CJFC is a competitive youth soccer club committed to offering central New Jersey players an organized and professional association that encourages player and character development, teamwork, sportsmanship, social responsibility and a love and appreciation
 
 
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The Times January 05, 2007

Big not always beautiful in obsession with today rather than

tomorrow

OWEN SLOT, CHIEF SPORTS REPORTER
 

The conclusion of a three-part series looks at how the Scholes and Gerrards of the future

could slip through the net in the drive for results. If the bad news is that there is a drain of

young football talent in this country, the good news is that it has been recognised and a review of

the academy system is under way. One academy director, when asked his views, recently

delivered an entire paper about one word at the heart of the problem: fear. The clubs’ youth

academies, he wrote, were riddled with it.
 

This paper was sent to Huw Jennings, the youth development manager for the FA Premier

League, who was familiar with the theme. “Some academy managers and staff feel the pressure

to get results and are concerned about the fear of failure as opposed to opportunities to succeed,”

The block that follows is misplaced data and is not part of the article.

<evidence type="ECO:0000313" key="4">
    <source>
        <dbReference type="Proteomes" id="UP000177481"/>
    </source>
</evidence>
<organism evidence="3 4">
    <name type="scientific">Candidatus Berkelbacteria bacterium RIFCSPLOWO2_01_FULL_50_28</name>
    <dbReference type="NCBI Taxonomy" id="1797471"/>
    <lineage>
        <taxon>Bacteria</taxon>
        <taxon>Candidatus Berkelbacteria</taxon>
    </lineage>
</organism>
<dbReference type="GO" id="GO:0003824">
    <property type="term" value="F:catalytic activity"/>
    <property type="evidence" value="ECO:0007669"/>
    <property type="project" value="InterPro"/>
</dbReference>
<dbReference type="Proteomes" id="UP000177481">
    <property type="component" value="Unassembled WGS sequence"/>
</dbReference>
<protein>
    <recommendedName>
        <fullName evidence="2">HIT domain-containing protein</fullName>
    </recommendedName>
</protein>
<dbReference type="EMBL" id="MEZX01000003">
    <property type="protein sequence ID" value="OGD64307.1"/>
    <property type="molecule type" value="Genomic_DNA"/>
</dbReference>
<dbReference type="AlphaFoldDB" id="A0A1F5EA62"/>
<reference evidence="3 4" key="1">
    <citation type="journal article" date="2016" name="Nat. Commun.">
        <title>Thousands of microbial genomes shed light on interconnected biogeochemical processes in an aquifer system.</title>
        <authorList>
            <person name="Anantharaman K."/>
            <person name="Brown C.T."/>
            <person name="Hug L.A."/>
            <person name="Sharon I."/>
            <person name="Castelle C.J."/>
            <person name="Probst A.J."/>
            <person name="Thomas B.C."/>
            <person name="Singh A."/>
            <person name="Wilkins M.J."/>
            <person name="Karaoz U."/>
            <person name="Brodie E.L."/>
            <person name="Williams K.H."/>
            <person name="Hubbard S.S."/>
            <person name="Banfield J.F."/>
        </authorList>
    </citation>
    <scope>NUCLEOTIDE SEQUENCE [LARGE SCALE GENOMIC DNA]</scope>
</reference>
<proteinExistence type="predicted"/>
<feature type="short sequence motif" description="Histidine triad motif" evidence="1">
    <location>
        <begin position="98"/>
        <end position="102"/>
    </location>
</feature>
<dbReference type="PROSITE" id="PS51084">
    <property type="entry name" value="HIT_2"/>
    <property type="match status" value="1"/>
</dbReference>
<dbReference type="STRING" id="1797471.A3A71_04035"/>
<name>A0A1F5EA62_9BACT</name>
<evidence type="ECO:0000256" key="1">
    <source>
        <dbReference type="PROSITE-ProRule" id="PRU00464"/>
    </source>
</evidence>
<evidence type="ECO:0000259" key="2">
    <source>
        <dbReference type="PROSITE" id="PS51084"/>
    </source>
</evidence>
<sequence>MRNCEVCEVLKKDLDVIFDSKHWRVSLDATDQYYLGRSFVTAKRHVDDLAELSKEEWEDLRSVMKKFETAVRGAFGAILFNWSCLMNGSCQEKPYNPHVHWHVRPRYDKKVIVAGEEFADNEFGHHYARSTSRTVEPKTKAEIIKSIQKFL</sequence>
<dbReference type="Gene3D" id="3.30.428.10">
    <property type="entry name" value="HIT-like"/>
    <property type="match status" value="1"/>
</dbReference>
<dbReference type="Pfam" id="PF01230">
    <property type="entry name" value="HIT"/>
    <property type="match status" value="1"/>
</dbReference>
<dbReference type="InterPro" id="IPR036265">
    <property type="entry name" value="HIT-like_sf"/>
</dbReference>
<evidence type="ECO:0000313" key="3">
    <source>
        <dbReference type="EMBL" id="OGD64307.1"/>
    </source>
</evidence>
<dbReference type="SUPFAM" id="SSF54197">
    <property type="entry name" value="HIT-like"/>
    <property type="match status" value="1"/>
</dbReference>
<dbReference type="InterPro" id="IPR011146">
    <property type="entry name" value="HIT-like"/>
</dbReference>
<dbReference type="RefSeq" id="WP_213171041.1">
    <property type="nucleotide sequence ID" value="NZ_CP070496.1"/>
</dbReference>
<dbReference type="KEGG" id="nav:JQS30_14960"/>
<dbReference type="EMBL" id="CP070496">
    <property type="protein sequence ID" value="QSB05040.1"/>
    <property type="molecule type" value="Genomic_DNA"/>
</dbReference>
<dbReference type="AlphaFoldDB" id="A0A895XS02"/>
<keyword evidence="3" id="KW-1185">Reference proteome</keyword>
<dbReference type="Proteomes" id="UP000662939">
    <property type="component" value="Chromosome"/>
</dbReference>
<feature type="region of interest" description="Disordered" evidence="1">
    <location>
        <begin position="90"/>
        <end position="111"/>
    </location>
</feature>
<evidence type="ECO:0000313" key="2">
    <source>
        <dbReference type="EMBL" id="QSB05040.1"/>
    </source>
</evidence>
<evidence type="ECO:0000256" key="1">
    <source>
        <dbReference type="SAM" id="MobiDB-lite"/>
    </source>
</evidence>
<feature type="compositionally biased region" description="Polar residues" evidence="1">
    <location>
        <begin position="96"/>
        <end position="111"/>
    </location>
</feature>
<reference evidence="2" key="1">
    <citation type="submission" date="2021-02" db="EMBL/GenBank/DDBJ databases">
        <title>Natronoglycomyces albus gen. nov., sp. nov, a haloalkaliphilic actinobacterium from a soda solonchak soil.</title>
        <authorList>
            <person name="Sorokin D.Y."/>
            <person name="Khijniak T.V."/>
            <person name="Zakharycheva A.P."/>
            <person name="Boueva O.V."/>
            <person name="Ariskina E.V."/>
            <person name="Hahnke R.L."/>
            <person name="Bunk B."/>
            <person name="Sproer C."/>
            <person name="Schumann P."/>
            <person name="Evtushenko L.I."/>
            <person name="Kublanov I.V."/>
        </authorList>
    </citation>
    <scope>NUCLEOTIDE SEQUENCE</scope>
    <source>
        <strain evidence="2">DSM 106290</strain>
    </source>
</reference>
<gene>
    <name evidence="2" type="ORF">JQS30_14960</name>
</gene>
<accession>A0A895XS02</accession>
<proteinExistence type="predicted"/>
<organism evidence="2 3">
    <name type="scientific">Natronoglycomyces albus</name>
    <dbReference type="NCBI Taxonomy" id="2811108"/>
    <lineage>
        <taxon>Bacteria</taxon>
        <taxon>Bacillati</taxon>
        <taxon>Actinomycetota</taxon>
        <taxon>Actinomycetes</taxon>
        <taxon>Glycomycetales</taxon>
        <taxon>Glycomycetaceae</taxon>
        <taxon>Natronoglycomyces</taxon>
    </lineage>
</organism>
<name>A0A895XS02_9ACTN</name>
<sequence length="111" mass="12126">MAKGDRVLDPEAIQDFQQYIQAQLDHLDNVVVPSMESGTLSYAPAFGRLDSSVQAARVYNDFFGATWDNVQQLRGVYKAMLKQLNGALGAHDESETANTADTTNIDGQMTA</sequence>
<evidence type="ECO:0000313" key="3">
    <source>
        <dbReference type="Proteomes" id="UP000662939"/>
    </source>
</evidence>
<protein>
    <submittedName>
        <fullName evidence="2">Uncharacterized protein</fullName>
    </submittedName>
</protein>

he said. “And that can transmit to the players.”
 

According to Scott Sellars, now a youth coach at Sheffield United and formerly a player at

Blackburn Rovers and Newcastle United, this culture is obliterating a whole tranche of talent. “I,

for one,” he said, “would probably never have made it if I was playing today.

“Academies foster a winning culture, not a development culture; that is the issue. Too much

revolves around winning games rather than progressing players. The result is that we are

developing big, physically strong players rather than technically gifted ones. And I wasn’t big and

strong. Today, the better players are often getting left behind.
 

“The word in fashion that drives me mad is ‘athlete’. Everyone has to be one. But you should be a

footballer first, not an athlete. Watch Barcelona, I don’t see a lot of athletes there, I see

footballers. We’ve got to get away from this. Look at England in World Cups: time and again

we’re not good enough technically.”
 

The chorus of disapproval is loud. “A big part of the problem is that clubs should be teaching the

kids to play with technical ability rather than physical ability,” Liam Brady, the Arsenal head of

youth development said. “The Dutch are technically more able than the English, the French and